As initial anxiety over Donald Trump’s victory gave way to market euphoria in the days following the election, there was a casualty. Gold prices.
Tuesday, 24 January 2017
Last updated 19 hours ago
Sep 15 2010 | 2:48am ET
British hedge funds are fighting back against a proposal that could drastically change the way hedge fund managers are paid. Industry lobby the Alternative Investment Management Association was set to meet yesterday with the U.K. Financial Services Authority to press their case that hedge funds should not be subject to the bonus restrictions mandated by the European Union.
The FSA in July announced that strict bonus rules approved by the EU would be extended from its 27 largest lenders to more than 2,500 firms, including hedge funds. Under those rules, at least half of any variable compensation must be paid in shares or some equivalent non-cash instruments starting in January. In addition, at least 40% of bonuses will have to be paid out over three years; if the bonus exceeds £500,000, 60% must be deferred.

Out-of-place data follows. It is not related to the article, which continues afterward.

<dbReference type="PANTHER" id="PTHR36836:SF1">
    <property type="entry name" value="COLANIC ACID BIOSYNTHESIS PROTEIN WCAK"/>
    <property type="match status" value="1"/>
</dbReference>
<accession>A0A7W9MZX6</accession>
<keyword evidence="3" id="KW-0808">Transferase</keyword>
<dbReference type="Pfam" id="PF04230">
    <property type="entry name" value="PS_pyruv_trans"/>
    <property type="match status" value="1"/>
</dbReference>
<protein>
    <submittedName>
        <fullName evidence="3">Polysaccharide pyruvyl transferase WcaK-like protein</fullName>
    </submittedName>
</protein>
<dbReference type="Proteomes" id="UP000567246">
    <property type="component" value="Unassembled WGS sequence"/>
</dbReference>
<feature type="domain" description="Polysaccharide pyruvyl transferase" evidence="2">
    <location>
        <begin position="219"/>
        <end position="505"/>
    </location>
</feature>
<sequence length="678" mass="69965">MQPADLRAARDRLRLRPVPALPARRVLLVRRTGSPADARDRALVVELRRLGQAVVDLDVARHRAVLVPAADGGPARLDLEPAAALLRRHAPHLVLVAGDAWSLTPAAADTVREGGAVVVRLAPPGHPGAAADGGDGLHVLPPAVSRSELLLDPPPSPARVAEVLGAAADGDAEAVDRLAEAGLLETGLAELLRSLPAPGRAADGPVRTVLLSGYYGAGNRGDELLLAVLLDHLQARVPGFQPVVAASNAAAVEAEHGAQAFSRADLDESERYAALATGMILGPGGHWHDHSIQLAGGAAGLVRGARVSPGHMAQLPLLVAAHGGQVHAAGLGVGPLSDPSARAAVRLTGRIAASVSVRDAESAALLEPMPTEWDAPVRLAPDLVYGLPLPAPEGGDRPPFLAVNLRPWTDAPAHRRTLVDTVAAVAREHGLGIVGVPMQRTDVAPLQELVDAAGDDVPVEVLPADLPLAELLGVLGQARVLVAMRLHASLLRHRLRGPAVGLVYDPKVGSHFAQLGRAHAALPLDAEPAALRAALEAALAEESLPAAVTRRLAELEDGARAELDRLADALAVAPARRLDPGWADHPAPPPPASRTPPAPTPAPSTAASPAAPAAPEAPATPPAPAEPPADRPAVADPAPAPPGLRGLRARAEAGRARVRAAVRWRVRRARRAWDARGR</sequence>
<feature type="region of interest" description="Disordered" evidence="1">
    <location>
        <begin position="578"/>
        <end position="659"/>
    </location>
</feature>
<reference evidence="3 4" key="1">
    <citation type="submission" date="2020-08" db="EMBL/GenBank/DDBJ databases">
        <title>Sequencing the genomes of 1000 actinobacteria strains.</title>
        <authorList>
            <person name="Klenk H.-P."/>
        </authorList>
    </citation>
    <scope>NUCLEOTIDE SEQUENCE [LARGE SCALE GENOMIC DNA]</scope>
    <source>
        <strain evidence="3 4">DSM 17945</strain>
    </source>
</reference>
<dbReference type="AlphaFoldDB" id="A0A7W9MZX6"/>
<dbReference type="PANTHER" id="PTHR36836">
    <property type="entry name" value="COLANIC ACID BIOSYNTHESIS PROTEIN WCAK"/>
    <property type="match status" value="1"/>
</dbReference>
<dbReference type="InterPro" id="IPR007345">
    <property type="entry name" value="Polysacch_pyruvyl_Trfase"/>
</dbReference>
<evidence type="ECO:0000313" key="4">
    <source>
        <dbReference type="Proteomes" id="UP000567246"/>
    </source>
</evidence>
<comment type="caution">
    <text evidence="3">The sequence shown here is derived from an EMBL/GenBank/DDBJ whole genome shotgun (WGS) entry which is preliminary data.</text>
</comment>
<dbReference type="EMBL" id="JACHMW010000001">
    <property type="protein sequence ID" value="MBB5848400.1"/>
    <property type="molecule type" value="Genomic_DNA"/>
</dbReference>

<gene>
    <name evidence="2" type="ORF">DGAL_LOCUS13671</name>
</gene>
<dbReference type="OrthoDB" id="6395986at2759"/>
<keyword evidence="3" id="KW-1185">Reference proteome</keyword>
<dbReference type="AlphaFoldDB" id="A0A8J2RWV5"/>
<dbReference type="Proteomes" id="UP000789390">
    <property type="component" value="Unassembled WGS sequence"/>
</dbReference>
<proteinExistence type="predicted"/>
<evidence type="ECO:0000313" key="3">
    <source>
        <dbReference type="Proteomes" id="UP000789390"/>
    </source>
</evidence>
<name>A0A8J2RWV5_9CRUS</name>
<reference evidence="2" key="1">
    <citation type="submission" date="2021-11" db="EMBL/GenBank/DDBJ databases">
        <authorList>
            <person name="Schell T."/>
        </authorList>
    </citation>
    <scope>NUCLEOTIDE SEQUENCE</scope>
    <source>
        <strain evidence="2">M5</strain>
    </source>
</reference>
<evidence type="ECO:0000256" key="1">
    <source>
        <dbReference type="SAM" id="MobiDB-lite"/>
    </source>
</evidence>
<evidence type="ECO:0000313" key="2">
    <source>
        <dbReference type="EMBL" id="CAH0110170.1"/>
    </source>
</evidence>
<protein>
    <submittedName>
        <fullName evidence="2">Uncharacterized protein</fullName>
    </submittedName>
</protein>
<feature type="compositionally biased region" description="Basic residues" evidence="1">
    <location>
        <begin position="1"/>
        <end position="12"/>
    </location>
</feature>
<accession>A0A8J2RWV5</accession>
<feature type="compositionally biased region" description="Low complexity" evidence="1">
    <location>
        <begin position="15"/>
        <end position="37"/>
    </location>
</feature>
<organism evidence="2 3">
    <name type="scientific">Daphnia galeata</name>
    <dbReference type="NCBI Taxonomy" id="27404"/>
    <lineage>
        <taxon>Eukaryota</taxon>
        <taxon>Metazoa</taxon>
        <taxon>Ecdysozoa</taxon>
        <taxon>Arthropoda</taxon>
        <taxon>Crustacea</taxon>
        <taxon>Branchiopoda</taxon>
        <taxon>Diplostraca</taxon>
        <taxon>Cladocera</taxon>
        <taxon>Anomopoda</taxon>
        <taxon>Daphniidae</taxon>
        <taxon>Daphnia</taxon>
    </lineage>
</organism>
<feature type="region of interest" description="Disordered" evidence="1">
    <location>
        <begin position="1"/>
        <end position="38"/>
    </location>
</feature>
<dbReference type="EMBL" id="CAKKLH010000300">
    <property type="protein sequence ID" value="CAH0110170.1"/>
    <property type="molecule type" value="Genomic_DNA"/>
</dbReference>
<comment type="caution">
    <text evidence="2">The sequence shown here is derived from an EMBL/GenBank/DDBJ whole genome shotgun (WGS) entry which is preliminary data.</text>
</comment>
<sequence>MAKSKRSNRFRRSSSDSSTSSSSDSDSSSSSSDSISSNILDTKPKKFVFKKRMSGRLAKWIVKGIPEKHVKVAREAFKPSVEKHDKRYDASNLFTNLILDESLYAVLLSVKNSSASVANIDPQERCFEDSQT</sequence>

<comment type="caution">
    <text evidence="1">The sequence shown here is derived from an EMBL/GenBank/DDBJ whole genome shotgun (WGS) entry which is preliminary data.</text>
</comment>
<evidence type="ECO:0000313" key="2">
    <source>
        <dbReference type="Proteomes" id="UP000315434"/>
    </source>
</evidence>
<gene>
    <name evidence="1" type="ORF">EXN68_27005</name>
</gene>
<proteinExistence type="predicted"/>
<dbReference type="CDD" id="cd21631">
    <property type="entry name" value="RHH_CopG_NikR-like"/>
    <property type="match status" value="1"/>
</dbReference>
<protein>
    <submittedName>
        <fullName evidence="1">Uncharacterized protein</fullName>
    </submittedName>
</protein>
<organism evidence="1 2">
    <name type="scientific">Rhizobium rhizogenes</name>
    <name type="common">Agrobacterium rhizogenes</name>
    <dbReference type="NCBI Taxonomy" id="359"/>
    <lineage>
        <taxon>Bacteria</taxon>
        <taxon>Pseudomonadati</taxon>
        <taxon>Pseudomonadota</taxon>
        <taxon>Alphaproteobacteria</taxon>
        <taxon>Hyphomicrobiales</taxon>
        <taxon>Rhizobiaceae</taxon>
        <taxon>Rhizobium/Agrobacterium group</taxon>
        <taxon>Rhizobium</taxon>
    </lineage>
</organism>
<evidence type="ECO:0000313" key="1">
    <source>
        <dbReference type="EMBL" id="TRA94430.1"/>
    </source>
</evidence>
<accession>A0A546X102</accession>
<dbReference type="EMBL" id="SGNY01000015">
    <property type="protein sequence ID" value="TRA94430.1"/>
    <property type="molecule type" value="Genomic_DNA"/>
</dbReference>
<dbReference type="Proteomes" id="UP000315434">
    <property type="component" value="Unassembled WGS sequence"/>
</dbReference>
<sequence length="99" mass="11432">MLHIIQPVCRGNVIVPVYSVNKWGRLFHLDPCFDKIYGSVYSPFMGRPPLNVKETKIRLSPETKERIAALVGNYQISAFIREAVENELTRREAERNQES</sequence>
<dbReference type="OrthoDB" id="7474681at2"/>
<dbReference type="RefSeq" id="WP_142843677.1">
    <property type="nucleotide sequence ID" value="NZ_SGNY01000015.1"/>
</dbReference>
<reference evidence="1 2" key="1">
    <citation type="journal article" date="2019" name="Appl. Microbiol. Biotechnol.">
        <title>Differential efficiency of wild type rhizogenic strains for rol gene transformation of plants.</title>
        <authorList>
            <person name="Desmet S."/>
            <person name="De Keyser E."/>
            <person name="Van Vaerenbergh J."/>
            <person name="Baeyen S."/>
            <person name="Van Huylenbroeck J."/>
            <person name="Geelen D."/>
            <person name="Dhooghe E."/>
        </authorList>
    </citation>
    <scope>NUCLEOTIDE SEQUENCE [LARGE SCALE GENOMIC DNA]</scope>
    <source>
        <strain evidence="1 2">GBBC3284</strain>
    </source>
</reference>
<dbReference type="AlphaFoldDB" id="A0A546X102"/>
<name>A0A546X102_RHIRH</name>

But AIMA argues that imposing those rules on hedge funds would be unfair and would not further the goals of the rules.
“Remuneration in the hedge fund sector does not encourage the reckless and short-term behavior the ‘bonus culture’ has created elsewhere—quite the opposite,” CEO Andrew Baker said. “Performance fees help to align the interests of manager and investor. And they do not reward failure, which was another criticism of the ‘bonus culture’ at large financial institutions.”
What’s more, AIMA says hedge funds should be exempted because the FSA itself has ruled that no hedge fund poses a systemic risk to the economy.
The FSA is in consultations on how to implement the EU rules until Oct. 8. The regulator said it was looking into imposing them “proportionally,” depending on the size of the firm.